I have been harsh in the past about some things William D. Cohan has written about Wall Street, specifically in this review of his book about Goldman Sachs, and this view on Fabulous Fab’s criminal conviction for just doing his job as a CDO structurer.
However, I really appreciated his Op-Ed in this weekend’s New York Times about the Wolf of Wall Street movie versus the reality of Wall Street. Cohan nails it.
The Wolf of Wall Street depicts a Hollywood version of a dark corner of the finance world – boiler rooms – that bears little resemblance to the actual Wall Street.
My colleagues generally worked too hard, had too much pride in their fancy educational pedigrees, and too much ambition to get ahead in a culture that actually punished irresponsible behavior to do the stuff that Leonardo DiCaprio’s character does in the movie.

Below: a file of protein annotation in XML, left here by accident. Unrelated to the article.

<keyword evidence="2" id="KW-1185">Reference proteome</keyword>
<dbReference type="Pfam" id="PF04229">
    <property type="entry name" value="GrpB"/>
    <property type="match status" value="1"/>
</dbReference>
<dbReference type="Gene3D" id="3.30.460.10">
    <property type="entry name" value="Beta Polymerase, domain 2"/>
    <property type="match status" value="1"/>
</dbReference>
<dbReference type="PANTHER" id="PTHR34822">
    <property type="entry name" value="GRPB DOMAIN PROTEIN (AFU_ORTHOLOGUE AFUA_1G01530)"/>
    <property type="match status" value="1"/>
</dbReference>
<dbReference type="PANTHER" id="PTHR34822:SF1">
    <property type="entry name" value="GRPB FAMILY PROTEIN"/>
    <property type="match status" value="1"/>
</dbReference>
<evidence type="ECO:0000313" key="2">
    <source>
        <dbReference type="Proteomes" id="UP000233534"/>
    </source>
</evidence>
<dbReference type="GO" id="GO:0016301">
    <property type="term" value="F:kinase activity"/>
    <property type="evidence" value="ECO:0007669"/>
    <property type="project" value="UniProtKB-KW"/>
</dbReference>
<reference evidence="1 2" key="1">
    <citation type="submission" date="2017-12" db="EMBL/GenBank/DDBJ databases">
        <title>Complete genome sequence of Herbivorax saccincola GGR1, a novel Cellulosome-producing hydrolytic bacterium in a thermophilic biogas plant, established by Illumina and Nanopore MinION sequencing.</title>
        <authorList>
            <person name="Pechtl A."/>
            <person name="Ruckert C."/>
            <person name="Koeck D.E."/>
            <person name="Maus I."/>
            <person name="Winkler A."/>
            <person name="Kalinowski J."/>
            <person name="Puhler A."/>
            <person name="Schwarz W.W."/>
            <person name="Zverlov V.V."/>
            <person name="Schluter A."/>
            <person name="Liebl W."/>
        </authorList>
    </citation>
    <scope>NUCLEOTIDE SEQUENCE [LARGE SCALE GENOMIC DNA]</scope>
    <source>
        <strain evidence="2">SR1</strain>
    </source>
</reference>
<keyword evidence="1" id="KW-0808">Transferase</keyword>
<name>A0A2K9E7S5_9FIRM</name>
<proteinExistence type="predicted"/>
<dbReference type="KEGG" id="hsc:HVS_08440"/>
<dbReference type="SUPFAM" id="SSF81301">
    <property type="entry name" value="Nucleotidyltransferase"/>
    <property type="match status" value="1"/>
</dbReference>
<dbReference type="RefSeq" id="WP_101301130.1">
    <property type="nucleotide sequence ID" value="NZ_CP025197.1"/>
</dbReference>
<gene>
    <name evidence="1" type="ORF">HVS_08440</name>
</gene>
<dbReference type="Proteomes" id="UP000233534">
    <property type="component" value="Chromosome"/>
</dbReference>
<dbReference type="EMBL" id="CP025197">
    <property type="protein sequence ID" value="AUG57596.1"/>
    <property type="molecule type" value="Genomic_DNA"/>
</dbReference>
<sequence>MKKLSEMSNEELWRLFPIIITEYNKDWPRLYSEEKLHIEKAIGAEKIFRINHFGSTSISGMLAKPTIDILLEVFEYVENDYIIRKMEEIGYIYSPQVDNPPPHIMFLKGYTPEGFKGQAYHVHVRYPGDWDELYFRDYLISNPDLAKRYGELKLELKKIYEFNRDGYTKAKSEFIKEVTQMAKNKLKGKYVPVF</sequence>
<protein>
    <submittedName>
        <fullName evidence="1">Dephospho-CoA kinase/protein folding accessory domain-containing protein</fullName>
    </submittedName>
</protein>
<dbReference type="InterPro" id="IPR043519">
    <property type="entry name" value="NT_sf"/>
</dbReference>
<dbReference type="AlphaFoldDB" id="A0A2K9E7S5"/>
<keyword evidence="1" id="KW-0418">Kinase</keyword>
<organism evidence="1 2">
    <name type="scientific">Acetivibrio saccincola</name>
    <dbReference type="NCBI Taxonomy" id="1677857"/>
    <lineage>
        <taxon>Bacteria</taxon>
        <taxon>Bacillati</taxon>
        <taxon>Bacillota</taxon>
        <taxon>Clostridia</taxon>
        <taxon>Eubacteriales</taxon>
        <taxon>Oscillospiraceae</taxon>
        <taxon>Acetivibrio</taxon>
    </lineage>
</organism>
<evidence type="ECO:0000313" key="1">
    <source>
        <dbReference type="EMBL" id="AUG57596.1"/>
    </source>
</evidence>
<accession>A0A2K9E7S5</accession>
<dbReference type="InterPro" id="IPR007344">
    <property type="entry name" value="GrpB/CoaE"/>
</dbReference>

I’m not saying there weren’t jerks – of course there were – but the point was you didn’t want to get identified inside the firm as a jerk. It was a very bad career move to get known for bad behavior.
That’s the real truth, but it obviously makes for far less exciting cinema than cocaine, prostitutes, and scamming people on purpose.
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